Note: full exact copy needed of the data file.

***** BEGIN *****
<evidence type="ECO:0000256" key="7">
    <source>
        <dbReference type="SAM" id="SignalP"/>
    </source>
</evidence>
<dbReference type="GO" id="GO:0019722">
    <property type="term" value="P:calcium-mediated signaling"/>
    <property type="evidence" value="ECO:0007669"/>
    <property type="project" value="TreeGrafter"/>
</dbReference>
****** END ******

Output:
<evidence type="ECO:0000256" key="7">
    <source>
        <dbReference type="SAM" id="SignalP"/>
    </source>
</evidence>
<dbReference type="GO" id="GO:0019722">
    <property type="term" value="P:calcium-mediated signaling"/>
    <property type="evidence" value="ECO:0007669"/>
    <property type="project" value="TreeGrafter"/>
</dbReference>